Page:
I have seen the future. And it’s in Oslo.
Imagine a perfectly fine (but fairly bland) 20th-century European city. The kind of place with visually unexciting midcentury high-rise sprawl, and maybe a few more parks than the norm. The kind of place with little “Old World charm,” and whose most important landmark is a city hall that (let’s be honest) looks like a matching pair of brick bookends.
Now give that place loads of money. Like, more money than they know what to do with. Like, we-can’t-dig-a-hole-in-the-ground-without-hitting-oil kind of money. Then bless that city with a progressive electorate that’s unafraid to tax and spend heavily to create a hometown that will be better in 10 or 20 years than it is today…rather than just limping reluctantly into the future. Give them a visionary city council and developers and architects who are encouraged to view urban blight as a blank slate. Empower them to transform a dreary harborfront into the metropolis of their wildest dreams. And if you do all that, gradually, over time, you’ll create one of the most livable and forward-looking cities on the planet.
I’ve been to Oslo a few times over the last 15 years. And while the downtown core has barely changed, the harborfront feels like a different city. It always feels like Oslo is in a big hurry to prepare for an Olympic-sized event. But there’s no hard deadline…they just want to make their city better, without wasting time.
When I arrived in Oslo on my latest visit, I couldn’t wait to see what was new. I dropped my bag at the hotel, headed down to the harbor, stood in front of the City Hall, turned right, and started walking.
I walked past a former train station, now a museum about the Nobel Prize. In front were parked a pair of hipster food trucks, facing the newly remodeled fish market building.
I walked past the construction zone for the super-modern new National Museum, which will soon house masterpieces by Krohg and Munch.
I walked the length of the Aker Brygge development — where once-dilapidated brick warehouses now intermingle with sleek, glassy condos and offices to create a lively people zone.
And then — when I reached a point that had been a mess of construction cranes on my previous visit — I kept on walking. Arcing bridges carried me to the Tjuvholmen development: Human-built islands, interlaced with canals, connected by footbridges, all under the glassy canopy of eight- to ten-story condo complexes. Although each building has its own strong architectural personality, the entire ensemble enjoys a beautiful harmony. A row of little private moorings along a brand-new dock looks like a designer boat show. Bronze statues frolic in the spray of a soothing waterfall.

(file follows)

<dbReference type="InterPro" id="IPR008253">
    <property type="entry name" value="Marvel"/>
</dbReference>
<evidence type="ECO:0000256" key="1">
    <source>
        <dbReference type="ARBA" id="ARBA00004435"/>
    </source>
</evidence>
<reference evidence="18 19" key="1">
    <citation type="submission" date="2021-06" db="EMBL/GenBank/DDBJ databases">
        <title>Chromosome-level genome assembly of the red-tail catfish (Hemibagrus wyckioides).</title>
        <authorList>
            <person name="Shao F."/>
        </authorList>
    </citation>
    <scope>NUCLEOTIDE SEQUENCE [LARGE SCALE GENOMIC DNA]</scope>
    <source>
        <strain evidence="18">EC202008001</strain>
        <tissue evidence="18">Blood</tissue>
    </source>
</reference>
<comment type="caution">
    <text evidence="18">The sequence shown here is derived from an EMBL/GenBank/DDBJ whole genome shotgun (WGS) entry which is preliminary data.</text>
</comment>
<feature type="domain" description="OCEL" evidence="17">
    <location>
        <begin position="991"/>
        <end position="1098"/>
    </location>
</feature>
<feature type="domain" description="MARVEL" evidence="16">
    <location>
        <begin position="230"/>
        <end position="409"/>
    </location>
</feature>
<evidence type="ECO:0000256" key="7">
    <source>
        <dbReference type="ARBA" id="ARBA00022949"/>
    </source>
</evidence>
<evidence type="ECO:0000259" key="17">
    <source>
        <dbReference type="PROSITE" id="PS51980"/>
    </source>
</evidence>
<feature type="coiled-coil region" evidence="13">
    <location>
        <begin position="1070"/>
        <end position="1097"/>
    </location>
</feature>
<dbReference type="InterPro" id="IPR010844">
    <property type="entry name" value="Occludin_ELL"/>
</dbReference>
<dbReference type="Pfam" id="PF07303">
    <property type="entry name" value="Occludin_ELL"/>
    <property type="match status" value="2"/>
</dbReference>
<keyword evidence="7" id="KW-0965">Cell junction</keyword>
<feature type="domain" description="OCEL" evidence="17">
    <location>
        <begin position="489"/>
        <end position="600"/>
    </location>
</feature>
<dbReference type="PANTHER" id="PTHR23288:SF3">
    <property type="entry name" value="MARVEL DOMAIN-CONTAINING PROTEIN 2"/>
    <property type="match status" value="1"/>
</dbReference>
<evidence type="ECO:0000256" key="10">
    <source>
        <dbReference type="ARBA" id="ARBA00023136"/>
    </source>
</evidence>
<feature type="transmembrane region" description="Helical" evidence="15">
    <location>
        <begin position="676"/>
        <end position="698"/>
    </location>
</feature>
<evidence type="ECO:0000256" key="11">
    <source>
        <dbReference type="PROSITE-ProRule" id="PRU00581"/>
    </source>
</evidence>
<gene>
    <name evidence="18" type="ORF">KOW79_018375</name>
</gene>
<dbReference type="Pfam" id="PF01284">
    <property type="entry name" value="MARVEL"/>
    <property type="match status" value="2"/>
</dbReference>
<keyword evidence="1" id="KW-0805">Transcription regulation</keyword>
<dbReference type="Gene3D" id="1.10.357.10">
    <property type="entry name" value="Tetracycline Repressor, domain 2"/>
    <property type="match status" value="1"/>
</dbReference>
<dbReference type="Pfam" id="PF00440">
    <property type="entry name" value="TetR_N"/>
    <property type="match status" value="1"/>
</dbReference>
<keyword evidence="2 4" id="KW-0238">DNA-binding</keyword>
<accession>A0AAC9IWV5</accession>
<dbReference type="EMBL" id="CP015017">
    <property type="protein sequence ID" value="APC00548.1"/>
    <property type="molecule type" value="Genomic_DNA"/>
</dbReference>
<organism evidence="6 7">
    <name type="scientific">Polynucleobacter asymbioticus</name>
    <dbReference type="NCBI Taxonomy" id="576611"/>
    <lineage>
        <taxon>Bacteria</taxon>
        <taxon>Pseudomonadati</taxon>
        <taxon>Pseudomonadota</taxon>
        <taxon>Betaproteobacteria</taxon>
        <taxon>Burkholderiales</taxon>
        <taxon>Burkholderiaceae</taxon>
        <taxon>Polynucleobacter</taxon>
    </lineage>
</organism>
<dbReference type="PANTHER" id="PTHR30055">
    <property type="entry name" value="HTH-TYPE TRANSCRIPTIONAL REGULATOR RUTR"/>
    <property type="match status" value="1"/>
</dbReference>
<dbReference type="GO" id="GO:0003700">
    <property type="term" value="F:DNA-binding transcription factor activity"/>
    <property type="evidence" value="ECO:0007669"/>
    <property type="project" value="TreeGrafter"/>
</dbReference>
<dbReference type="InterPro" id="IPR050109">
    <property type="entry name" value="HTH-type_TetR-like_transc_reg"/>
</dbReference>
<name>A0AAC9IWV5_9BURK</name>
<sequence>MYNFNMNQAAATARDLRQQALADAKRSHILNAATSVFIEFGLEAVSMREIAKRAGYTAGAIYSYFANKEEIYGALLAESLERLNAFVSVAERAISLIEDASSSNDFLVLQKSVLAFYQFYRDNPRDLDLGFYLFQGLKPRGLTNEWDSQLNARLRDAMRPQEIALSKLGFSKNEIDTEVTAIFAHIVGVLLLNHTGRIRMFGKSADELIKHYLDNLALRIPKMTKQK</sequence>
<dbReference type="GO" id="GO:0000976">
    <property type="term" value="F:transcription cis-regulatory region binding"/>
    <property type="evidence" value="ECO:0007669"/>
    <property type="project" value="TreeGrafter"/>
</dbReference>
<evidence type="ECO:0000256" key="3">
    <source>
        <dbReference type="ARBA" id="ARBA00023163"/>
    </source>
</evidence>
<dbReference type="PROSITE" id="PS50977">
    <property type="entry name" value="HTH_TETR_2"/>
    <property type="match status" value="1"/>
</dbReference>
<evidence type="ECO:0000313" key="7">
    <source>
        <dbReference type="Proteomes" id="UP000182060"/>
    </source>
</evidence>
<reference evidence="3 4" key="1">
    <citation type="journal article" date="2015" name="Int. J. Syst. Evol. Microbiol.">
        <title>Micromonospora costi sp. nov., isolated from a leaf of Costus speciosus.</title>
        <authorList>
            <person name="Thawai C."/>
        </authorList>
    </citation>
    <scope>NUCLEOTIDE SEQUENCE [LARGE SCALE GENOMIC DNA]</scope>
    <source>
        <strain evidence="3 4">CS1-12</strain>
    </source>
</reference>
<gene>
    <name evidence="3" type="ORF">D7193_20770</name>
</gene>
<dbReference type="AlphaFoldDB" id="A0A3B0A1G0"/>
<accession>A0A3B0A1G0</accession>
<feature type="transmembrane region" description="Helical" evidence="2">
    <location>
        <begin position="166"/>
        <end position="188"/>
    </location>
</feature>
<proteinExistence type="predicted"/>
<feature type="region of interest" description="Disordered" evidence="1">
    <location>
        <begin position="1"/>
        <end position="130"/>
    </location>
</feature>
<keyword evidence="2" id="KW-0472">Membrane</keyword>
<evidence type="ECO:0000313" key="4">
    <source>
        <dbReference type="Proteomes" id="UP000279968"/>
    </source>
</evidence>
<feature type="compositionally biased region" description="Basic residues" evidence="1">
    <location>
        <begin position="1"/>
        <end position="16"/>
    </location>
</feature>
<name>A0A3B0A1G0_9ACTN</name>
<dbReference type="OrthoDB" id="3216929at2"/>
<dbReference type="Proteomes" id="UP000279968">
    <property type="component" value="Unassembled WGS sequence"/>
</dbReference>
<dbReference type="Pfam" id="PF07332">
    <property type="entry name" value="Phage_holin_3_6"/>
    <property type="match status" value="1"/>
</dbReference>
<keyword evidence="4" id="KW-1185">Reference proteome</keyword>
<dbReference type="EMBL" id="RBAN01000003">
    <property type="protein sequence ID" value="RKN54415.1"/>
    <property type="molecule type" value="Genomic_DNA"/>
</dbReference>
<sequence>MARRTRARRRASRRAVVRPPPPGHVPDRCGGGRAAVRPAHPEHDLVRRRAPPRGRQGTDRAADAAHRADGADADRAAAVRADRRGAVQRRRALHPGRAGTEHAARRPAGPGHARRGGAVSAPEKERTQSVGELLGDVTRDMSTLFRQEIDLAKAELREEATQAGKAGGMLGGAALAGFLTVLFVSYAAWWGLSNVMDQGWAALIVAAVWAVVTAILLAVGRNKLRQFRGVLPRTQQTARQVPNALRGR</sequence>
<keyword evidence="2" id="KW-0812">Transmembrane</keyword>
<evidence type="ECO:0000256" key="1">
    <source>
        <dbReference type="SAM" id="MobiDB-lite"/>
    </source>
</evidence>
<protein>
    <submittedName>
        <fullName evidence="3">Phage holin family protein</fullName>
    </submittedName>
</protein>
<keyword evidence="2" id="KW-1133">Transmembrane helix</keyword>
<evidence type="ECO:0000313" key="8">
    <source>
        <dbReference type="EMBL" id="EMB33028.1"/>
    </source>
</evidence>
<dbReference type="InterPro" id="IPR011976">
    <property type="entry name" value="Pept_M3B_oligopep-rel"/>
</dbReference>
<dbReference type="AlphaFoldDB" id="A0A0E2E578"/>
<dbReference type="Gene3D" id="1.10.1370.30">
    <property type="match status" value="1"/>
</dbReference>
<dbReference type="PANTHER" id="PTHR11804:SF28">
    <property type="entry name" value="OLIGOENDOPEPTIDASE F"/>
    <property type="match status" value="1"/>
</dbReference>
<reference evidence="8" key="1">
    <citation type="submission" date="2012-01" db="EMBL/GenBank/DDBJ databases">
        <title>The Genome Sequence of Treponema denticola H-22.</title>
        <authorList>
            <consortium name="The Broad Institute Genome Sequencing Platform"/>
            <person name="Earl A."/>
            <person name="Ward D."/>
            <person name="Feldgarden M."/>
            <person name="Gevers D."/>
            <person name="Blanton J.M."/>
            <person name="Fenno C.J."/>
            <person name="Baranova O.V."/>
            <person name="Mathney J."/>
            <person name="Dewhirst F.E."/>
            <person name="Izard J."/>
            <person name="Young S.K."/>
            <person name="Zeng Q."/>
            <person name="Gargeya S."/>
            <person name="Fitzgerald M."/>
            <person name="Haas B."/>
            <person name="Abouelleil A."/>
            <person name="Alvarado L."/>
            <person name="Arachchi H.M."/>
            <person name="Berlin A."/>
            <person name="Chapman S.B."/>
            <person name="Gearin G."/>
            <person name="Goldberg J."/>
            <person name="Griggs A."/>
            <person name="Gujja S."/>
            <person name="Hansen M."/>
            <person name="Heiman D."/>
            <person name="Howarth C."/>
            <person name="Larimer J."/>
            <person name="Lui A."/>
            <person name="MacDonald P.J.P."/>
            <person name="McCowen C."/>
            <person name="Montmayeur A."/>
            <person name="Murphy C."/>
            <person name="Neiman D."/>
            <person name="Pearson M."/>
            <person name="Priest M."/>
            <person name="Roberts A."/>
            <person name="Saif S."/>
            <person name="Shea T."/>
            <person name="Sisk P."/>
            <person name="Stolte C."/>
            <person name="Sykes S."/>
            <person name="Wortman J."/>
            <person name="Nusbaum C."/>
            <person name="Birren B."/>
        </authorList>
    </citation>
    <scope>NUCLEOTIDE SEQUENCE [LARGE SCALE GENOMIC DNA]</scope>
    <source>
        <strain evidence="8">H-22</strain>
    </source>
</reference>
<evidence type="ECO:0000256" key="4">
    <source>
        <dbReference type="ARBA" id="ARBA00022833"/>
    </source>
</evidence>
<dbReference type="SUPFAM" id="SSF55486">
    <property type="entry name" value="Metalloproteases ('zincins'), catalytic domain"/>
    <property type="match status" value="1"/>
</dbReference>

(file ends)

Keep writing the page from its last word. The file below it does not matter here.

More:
Even though this area feels positively posh, it’s open to everyone. Buried deep in the complex is an affordable-for-Oslo supermarket, supplying urbanites for a scenic fjordside picnic. (In this outrageously expensive city, rather than eat out, people invest in a disposable “one-time grill.” They set them up in a park, cook their own dinner, then dispose of them in designated grill recycling cans. On a hot summer day, packed parks smell like smoldering briquettes.)
Long wooden decks seem designed to catch sun at various times of the day and the year — inviting anyone who cares to, rich or poor, to find a sunbeam, bask, and enjoy. At the tip of the complex is a cutting-edge contemporary art museum, and a grassy little knob of land with a lively statue park.
Standing on one of these footbridges, surrounded by wood and glass and sleek curving lines and designer motorboats, I realize this is the closest thing to a Jetsons city I’ve seen in real life. A designer friend of mine who spent time in Hong Kong has raved about how well-designed that city is for a modern lifestyle. I called him from that bridge and told him to get to Oslo.
Tjuvholmen is just the beginning — it’s just one link in what developers boast will become the “longest promenade in Northern Europe.” Oslo’s Harbor Promenade — already largely complete — will connect the city with its fjord coastline, allowing pedestrians to stroll, unimpeded, in futuristic bliss, five miles from one end of town to the other.